At first I thought the tv adaption was focusing a little too much on (unintentional?) humour. Despite that, I found it interesting though rather sad. Some of the characters were really likeable, others less so, but still interesting and/or funny and definitely real and believable. Undoubtedly this was partly due to the cast. I’d especially like to mention Judi Dench, Julia McKenzie and Imelda Staunton, but the others too, famous or not so famous, did a great job.

Cranford is a little town in mid-nineteenth century England. It struggles with the changes their country is going through, not convinced that all change is for the better. For instance, railways are considered a threat. In the end, though, the people of Cranford find that nothing can stand in the way of ‘progress’ and perhaps they were wrong to try. The town is populated by a number of memorable people. Especially the women are described in detail.

At the beginning of the series, two elderly sisters, Misses Deborah and Matty Jenkyns, invite a young woman, Mary Smith, daughter of a friend of theirs, to come and live with them. You get to see Cranford and its inhabitants through her eyes. I suspect she’s the author’s alter ego. (I understand that Cranford is based on a series of books by a woman named Elizabeth Gaskell. I haven’t read them, but I think I might like to.)

Looking back on the series, my strongest impression is that it’s mostly about women who have never married, are widowed or whose prospects of marriage are poor, either because of lack of money or connections. Another theme seems to be the position of women in nineteenth century Britain.

May 9


Posted on Saturday, May 9, 2009 in Books, Movies, Mystery/Cop, Reviews

Since the (originally) Swedish Wallander mysteries have been successfully exported to the UK, I thought I’d put in my two cents’ on this topic. In an earlier post, I’ve already mentioned that they’re not quite my thing. What I would like to discuss is something else. In the UK reviewers are raving about Kenneth Branagh in Wallander. After seeing what seems to be season 1 of that, I must say I enjoyed it more than the Swedish version.

What I’m reacting to is just one thing that keeps being repeated over and over again, in the reviews, in the UK and even in the US. Sweden is gloomy. What? Ok, I’ll admit that the north, far away from Wallander’s Scania, could be described as gloomy, especially during the dark season, which, frankly, lasts almost all the year around. That’s the north, not Scania. If you went to Scania presumably you’d notice that much of Sweden is pretty ordinary. The scenery is beautiful. (I just had to mention that. After all, I live here. I like the scenery.) But let’s get this straight once and for all, Scanians are not gloomy. Not generally. Sure, anyone can get gloomy, especially if you work hard all day tracing killers and dealing with gruesome murders. Are the British sleuths any more cheerful?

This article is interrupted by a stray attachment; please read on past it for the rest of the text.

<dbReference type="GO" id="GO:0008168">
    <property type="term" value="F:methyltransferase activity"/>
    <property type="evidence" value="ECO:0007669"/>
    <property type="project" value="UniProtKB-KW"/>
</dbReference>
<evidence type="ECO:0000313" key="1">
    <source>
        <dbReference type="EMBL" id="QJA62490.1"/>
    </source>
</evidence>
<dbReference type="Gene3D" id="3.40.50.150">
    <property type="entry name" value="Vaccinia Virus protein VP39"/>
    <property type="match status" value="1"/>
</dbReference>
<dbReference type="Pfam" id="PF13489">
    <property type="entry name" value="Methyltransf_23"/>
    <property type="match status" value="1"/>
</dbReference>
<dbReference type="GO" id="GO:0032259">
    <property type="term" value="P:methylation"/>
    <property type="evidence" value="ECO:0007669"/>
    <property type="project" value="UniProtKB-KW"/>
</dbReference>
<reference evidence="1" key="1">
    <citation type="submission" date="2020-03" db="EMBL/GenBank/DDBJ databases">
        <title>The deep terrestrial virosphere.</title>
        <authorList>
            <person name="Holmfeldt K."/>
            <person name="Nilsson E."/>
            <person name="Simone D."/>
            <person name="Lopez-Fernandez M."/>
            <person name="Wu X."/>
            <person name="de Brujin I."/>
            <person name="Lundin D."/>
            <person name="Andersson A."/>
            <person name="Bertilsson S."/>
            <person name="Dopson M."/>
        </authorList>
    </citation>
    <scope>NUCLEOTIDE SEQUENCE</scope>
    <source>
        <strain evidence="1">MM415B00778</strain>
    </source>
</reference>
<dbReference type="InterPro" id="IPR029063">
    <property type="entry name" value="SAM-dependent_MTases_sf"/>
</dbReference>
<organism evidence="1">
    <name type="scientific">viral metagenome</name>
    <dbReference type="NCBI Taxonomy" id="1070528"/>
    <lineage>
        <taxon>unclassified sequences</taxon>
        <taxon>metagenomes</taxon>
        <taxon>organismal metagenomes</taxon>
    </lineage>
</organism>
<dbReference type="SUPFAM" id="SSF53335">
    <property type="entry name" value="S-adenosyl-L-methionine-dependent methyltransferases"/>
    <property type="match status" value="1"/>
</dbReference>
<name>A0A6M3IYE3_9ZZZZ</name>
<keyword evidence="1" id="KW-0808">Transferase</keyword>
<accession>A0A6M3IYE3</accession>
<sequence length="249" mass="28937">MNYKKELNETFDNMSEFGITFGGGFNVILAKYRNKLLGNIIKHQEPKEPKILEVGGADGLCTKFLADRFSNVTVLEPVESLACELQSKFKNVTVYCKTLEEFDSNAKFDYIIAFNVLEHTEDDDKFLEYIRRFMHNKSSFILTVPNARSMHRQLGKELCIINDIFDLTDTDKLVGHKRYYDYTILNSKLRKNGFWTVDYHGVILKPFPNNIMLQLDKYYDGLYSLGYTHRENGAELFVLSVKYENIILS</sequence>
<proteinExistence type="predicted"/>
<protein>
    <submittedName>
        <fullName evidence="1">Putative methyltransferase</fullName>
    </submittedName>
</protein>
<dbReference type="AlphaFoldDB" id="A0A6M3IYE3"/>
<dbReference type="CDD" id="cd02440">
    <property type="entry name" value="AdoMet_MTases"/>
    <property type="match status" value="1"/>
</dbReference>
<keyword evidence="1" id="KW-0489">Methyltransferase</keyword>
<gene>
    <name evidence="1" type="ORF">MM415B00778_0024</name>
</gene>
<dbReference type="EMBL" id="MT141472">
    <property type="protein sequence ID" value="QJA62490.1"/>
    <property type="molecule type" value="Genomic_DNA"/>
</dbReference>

This is how the rest of us Swedes (or Goths, as I am – and no, I’m not dressed in black, we’re called goths anyway and there’s a fascinating linguistic or semantic explanation to why there are so many goths worldwide, especially throughout history) view Scania and the Scanians:

They’re jolly, positive people. They love to eat and drink. Kind of, if you allow the metaphor or simile, like hobbits, though not as short and fat, well some might be, but then so can anyone. Scania is usually green and smiling, rather than gloomy, though personally I tend to agree that the area around Ystad might be described as gloomy, especially during the winter.


Get every new post delivered to your Inbox

Join other followers: